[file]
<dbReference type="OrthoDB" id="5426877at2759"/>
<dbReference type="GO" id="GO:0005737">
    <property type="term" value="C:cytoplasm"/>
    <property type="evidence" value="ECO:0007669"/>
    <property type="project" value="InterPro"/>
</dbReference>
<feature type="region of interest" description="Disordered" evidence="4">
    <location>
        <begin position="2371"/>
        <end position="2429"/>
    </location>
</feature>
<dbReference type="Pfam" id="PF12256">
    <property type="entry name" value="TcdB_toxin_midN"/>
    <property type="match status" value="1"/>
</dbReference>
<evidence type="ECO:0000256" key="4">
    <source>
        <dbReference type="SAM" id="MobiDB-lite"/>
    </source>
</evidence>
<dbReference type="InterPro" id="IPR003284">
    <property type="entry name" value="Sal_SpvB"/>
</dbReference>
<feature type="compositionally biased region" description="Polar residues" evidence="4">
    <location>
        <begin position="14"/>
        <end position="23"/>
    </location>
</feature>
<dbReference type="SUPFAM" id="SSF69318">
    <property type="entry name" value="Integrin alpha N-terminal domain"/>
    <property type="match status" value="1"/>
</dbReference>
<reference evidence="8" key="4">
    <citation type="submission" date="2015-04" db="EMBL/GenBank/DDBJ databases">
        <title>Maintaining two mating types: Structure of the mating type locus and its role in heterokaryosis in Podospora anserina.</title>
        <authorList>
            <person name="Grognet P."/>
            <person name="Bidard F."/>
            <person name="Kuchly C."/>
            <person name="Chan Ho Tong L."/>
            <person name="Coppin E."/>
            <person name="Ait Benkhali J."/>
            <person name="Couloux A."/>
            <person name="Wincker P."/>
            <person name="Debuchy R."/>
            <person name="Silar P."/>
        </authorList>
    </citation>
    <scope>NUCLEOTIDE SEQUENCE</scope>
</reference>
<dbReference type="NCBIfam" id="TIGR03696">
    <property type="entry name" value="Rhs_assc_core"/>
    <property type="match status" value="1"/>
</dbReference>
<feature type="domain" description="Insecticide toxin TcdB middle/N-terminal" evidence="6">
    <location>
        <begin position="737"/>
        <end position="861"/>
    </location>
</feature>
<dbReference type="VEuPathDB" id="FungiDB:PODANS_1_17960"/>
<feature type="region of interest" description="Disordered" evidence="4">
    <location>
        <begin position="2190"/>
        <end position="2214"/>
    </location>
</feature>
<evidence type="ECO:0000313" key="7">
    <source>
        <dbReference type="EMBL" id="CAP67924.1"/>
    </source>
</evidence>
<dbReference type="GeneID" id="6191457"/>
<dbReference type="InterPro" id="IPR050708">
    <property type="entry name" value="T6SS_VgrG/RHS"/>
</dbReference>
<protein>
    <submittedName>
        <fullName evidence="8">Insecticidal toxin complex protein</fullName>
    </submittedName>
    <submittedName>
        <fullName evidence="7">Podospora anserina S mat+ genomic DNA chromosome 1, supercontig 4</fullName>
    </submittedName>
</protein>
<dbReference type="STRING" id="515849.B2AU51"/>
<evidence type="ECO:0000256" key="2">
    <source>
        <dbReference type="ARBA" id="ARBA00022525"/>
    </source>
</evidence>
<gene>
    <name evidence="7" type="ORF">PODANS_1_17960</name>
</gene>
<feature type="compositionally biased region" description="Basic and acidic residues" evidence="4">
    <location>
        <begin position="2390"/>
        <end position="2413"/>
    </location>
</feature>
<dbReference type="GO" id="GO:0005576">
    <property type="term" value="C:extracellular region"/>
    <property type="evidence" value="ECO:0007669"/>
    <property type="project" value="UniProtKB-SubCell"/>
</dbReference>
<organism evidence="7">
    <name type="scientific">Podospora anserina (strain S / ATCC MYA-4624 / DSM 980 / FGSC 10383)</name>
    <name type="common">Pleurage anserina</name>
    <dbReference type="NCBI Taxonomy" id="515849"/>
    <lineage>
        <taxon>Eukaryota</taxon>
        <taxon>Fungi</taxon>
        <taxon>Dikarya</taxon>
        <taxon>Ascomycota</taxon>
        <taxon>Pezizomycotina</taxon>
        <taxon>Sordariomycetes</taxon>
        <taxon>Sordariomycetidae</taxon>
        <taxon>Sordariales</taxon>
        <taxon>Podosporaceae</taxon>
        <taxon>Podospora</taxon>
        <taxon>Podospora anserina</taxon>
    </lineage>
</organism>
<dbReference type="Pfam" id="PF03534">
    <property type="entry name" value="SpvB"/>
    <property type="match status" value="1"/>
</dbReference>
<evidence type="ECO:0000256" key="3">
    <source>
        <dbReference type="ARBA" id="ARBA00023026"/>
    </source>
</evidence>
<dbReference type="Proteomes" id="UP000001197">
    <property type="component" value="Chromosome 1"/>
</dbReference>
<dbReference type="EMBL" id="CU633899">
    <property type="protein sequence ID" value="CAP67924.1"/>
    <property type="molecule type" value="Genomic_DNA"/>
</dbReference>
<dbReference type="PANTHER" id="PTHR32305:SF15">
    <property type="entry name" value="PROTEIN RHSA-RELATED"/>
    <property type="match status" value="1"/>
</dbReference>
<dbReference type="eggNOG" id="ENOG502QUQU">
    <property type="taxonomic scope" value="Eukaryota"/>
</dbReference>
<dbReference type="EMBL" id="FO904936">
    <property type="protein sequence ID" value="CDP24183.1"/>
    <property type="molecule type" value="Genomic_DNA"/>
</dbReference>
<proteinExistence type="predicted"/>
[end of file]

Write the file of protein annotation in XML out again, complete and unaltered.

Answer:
<dbReference type="OrthoDB" id="5426877at2759"/>
<dbReference type="GO" id="GO:0005737">
    <property type="term" value="C:cytoplasm"/>
    <property type="evidence" value="ECO:0007669"/>
    <property type="project" value="InterPro"/>
</dbReference>
<feature type="region of interest" description="Disordered" evidence="4">
    <location>
        <begin position="2371"/>
        <end position="2429"/>
    </location>
</feature>
<dbReference type="Pfam" id="PF12256">
    <property type="entry name" value="TcdB_toxin_midN"/>
    <property type="match status" value="1"/>
</dbReference>
<evidence type="ECO:0000256" key="4">
    <source>
        <dbReference type="SAM" id="MobiDB-lite"/>
    </source>
</evidence>
<dbReference type="InterPro" id="IPR003284">
    <property type="entry name" value="Sal_SpvB"/>
</dbReference>
<feature type="compositionally biased region" description="Polar residues" evidence="4">
    <location>
        <begin position="14"/>
        <end position="23"/>
    </location>
</feature>
<dbReference type="SUPFAM" id="SSF69318">
    <property type="entry name" value="Integrin alpha N-terminal domain"/>
    <property type="match status" value="1"/>
</dbReference>
<reference evidence="8" key="4">
    <citation type="submission" date="2015-04" db="EMBL/GenBank/DDBJ databases">
        <title>Maintaining two mating types: Structure of the mating type locus and its role in heterokaryosis in Podospora anserina.</title>
        <authorList>
            <person name="Grognet P."/>
            <person name="Bidard F."/>
            <person name="Kuchly C."/>
            <person name="Chan Ho Tong L."/>
            <person name="Coppin E."/>
            <person name="Ait Benkhali J."/>
            <person name="Couloux A."/>
            <person name="Wincker P."/>
            <person name="Debuchy R."/>
            <person name="Silar P."/>
        </authorList>
    </citation>
    <scope>NUCLEOTIDE SEQUENCE</scope>
</reference>
<dbReference type="NCBIfam" id="TIGR03696">
    <property type="entry name" value="Rhs_assc_core"/>
    <property type="match status" value="1"/>
</dbReference>
<feature type="domain" description="Insecticide toxin TcdB middle/N-terminal" evidence="6">
    <location>
        <begin position="737"/>
        <end position="861"/>
    </location>
</feature>
<dbReference type="VEuPathDB" id="FungiDB:PODANS_1_17960"/>
<feature type="region of interest" description="Disordered" evidence="4">
    <location>
        <begin position="2190"/>
        <end position="2214"/>
    </location>
</feature>
<evidence type="ECO:0000313" key="7">
    <source>
        <dbReference type="EMBL" id="CAP67924.1"/>
    </source>
</evidence>
<dbReference type="GeneID" id="6191457"/>
<dbReference type="InterPro" id="IPR050708">
    <property type="entry name" value="T6SS_VgrG/RHS"/>
</dbReference>
<protein>
    <submittedName>
        <fullName evidence="8">Insecticidal toxin complex protein</fullName>
    </submittedName>
    <submittedName>
        <fullName evidence="7">Podospora anserina S mat+ genomic DNA chromosome 1, supercontig 4</fullName>
    </submittedName>
</protein>
<dbReference type="STRING" id="515849.B2AU51"/>
<evidence type="ECO:0000256" key="2">
    <source>
        <dbReference type="ARBA" id="ARBA00022525"/>
    </source>
</evidence>
<gene>
    <name evidence="7" type="ORF">PODANS_1_17960</name>
</gene>
<feature type="compositionally biased region" description="Basic and acidic residues" evidence="4">
    <location>
        <begin position="2390"/>
        <end position="2413"/>
    </location>
</feature>
<dbReference type="GO" id="GO:0005576">
    <property type="term" value="C:extracellular region"/>
    <property type="evidence" value="ECO:0007669"/>
    <property type="project" value="UniProtKB-SubCell"/>
</dbReference>
<organism evidence="7">
    <name type="scientific">Podospora anserina (strain S / ATCC MYA-4624 / DSM 980 / FGSC 10383)</name>
    <name type="common">Pleurage anserina</name>
    <dbReference type="NCBI Taxonomy" id="515849"/>
    <lineage>
        <taxon>Eukaryota</taxon>
        <taxon>Fungi</taxon>
        <taxon>Dikarya</taxon>
        <taxon>Ascomycota</taxon>
        <taxon>Pezizomycotina</taxon>
        <taxon>Sordariomycetes</taxon>
        <taxon>Sordariomycetidae</taxon>
        <taxon>Sordariales</taxon>
        <taxon>Podosporaceae</taxon>
        <taxon>Podospora</taxon>
        <taxon>Podospora anserina</taxon>
    </lineage>
</organism>
<dbReference type="Pfam" id="PF03534">
    <property type="entry name" value="SpvB"/>
    <property type="match status" value="1"/>
</dbReference>
<evidence type="ECO:0000256" key="3">
    <source>
        <dbReference type="ARBA" id="ARBA00023026"/>
    </source>
</evidence>
<dbReference type="Proteomes" id="UP000001197">
    <property type="component" value="Chromosome 1"/>
</dbReference>
<dbReference type="EMBL" id="CU633899">
    <property type="protein sequence ID" value="CAP67924.1"/>
    <property type="molecule type" value="Genomic_DNA"/>
</dbReference>
<dbReference type="PANTHER" id="PTHR32305:SF15">
    <property type="entry name" value="PROTEIN RHSA-RELATED"/>
    <property type="match status" value="1"/>
</dbReference>
<dbReference type="eggNOG" id="ENOG502QUQU">
    <property type="taxonomic scope" value="Eukaryota"/>
</dbReference>
<dbReference type="EMBL" id="FO904936">
    <property type="protein sequence ID" value="CDP24183.1"/>
    <property type="molecule type" value="Genomic_DNA"/>
</dbReference>
<proteinExistence type="predicted"/>